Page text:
The bodies of Ladan and Laleh Bijani, the adult twins conjoined at the head who died during a high-risk operation to separate them, have been returned to their home in Iran. Solemn music played at Tehran's airport, as the bodies of Ladan and Laleh Bijani were carried from an airplane Thursday, their journey from Singapore complete. Family and friends looked on as a Muslim cleric prayed over the coffins, each one draped in a traditional Iranian patterned cloth, with a bouquet of flowers tied on with a black ribbon.
Although it did not come until death, it was the first time the Iranian sisters' bodies have been separate. The conjoined twins spent most of their life searching for a medical team to separate their fused skulls. Their journey took them to Singapore, where they died at Raffles Hospital Tuesday from blood loss following 50 hours of high-risk surgery.
The plane carrying their bodies departed Singapore early Thursday morning. The previous night, several hundred people gathered in a Singapore mosque for a memorial service. Many Singaporeans who never met the sisters remember them with fondness.
"I was hoping, you know, that they would pull it off, but you know, that's not in our hands, and I truly believe that right now they're in a better place," one man said. Raffles Hospital held its own memorial service earlier that day, attended by many of the specialists and staff who collaborated on the twins' surgery.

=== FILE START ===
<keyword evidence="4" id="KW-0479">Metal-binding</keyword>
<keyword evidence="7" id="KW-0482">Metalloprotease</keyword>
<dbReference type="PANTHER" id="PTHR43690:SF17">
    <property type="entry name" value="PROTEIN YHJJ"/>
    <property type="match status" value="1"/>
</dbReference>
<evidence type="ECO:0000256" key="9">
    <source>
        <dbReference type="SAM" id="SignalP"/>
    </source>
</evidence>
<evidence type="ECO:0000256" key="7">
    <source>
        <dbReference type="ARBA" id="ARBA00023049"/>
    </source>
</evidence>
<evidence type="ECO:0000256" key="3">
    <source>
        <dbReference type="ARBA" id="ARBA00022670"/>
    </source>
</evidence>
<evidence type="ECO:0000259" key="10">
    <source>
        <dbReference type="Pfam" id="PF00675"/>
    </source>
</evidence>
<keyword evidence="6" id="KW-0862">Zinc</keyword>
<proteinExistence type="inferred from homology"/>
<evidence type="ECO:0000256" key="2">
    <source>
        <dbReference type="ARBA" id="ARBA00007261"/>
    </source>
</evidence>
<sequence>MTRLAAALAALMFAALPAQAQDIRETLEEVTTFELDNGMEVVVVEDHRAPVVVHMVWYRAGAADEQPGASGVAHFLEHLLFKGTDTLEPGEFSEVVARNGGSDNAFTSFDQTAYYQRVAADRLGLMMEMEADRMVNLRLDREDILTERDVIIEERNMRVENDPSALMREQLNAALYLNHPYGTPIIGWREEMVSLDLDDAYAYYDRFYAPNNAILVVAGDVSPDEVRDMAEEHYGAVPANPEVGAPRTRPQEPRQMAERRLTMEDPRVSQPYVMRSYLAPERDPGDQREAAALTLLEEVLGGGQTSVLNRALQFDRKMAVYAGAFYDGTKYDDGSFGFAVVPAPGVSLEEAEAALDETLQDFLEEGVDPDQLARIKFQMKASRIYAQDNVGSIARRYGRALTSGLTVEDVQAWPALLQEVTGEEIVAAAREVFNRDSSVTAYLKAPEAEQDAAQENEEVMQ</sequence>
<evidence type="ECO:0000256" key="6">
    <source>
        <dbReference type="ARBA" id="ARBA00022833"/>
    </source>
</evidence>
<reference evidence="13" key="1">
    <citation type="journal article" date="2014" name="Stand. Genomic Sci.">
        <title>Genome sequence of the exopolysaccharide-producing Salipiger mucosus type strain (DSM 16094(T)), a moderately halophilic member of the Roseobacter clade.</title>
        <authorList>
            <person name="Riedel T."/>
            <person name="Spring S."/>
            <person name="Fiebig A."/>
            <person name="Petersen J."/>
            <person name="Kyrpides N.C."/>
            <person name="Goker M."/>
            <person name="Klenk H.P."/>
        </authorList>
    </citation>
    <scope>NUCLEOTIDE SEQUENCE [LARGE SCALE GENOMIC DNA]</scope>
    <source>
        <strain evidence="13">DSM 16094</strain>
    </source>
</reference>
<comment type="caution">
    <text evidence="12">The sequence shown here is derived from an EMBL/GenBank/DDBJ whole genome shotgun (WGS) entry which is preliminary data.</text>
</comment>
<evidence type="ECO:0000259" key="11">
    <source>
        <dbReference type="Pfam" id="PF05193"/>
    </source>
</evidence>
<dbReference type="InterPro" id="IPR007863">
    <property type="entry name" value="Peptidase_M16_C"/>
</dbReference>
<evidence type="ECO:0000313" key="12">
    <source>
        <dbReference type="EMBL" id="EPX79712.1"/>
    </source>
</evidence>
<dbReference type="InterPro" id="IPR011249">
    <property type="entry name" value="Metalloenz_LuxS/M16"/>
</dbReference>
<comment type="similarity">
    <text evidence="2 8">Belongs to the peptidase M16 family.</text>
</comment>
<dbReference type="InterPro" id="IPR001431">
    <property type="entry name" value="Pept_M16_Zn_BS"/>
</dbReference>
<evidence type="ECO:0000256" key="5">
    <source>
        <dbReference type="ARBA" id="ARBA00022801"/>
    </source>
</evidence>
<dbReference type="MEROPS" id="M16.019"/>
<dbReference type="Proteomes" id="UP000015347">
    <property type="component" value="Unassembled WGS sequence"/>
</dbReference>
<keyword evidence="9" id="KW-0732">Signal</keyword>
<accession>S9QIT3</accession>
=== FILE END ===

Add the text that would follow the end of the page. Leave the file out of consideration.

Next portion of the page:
Two years ago, the surgical team's lead neurosurgeon successfully separated conjoined infants from Nepal. But this week's surgery was the first time such a procedure was attempted on adults.
Other surgeons had refused the twins' request, saying it was too dangerous. The twins consented to the Singapore surgery knowing the risk, and saying they would rather die than continue to be deprived of their independence.
A counselor who helped prepare the twins emotionally for the surgery says the two learned to say "I love you" in Chinese, so they could say the phrase to medical staff when they awakened.
Iran is planning a national ceremony to honor the two sisters. Iranian President Mohamad Khatami praised the women's willingness to trust their fate to God. He called their journey "one page in the great book of destiny."
Hundreds of Iranians are expected to pay their respects in person, at Tehran's Grand Mosque, where the coffins will be until Friday. The two sisters are then to be flown to southern Iran, for burial in the town of their birth.